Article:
Leaders in yet another county have decided to stand up against wasteful and discriminatory project labor agreement (PLA) mandates. This time, it is Westmoreland County, PA, where the county board of commissioners resolved on January 9 not to require PLAs on county funded construction.
This is an important step toward ensuring that taxpayers get the best construction at the best price for their hard earned tax dollars. This will also help guarantee that merit, not union affiliation, will determine how construction contracts are awarded in Westmoreland County.
The Western Pennsylvania Chapter of Associated Builder and Contractors issued the following press release, in which they thank commissioners for standing up for taxpayers and the 73.5 percent of Pennsylvania’s private construction workforce that chooses not to join a labor union.
Tax Payers in Westmoreland County Win as Project Labor Agreements Are Banned
Pittsburgh, PA – The Associated Builders and Contractors of Western Pennsylvania (ABC) praises Westmoreland County Board of Commissioners Chuck Anderson (R) and Tyler Courtney (R), who today passed a resolution banning project labor agreements (PLAs) in Westmoreland County.
This resolution follows a PLA that former County Commissioners Tom Balya (D) and Tom Ceraso (D) passed in 2009. The resolution benefits the tax payers of Westmoreland County, relieving them of the higher costs, unmet deadlines and reduced competition that PLAs are notorious for.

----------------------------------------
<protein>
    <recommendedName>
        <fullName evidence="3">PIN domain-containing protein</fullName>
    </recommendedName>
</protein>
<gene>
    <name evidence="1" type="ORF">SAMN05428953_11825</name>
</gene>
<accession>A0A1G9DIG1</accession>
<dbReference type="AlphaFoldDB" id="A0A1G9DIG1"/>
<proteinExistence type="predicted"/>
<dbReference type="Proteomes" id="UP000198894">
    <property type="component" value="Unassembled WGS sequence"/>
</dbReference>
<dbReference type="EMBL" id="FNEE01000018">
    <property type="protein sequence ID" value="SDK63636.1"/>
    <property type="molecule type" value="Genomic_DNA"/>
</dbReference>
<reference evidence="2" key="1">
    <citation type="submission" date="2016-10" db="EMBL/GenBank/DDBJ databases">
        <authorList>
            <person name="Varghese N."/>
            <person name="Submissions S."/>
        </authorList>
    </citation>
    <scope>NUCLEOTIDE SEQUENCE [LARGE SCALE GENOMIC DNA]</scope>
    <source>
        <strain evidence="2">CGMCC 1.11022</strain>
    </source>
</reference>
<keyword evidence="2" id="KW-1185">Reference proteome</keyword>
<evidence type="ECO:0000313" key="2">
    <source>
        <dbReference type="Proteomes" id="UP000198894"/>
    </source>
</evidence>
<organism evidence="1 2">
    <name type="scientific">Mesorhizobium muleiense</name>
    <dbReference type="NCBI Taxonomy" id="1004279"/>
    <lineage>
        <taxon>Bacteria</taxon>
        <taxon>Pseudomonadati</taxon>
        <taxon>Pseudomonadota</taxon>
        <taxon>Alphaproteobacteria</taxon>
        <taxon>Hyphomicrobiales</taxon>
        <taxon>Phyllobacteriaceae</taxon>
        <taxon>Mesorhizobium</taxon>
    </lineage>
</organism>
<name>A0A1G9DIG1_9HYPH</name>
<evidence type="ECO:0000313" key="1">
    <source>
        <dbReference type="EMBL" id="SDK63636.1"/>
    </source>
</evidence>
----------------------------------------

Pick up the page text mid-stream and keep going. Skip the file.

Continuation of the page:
Keith Impink, Chairman of ABC and President of Westmoreland Electric commented, “With the economy struggling, it is illogical to support PLAs that drive up costs 25-30%.” Impink continued, “The mission of the Westmoreland County Board of Commissioners is to represent the residents with prudence and fairness; they accomplished that mission today.”
The County Commissioners asserted that all work should be awarded and performed on the basis of merit, regardless of labor affiliation, echoing ABC’s pro-competition beliefs. Eileen Watt, President of ABC stated, “PLAs not only cut out competition, but discriminate against women and minority workers as well. That is unacceptable for the tax payers of Westmoreland County.”
Watt continued “We cannot praise the efforts of County Commissioners Chuck Anderson and Tyler Courtney enough; they have the interests of Westmoreland County residents in mind.”
This is a huge win for taxpayers, particularly considering that the Westmoreland County Board of Commissioners approved PLA mandates as recently as 2009. This policy is likely to result in real cost savings for local taxpayers, and that is a good thing.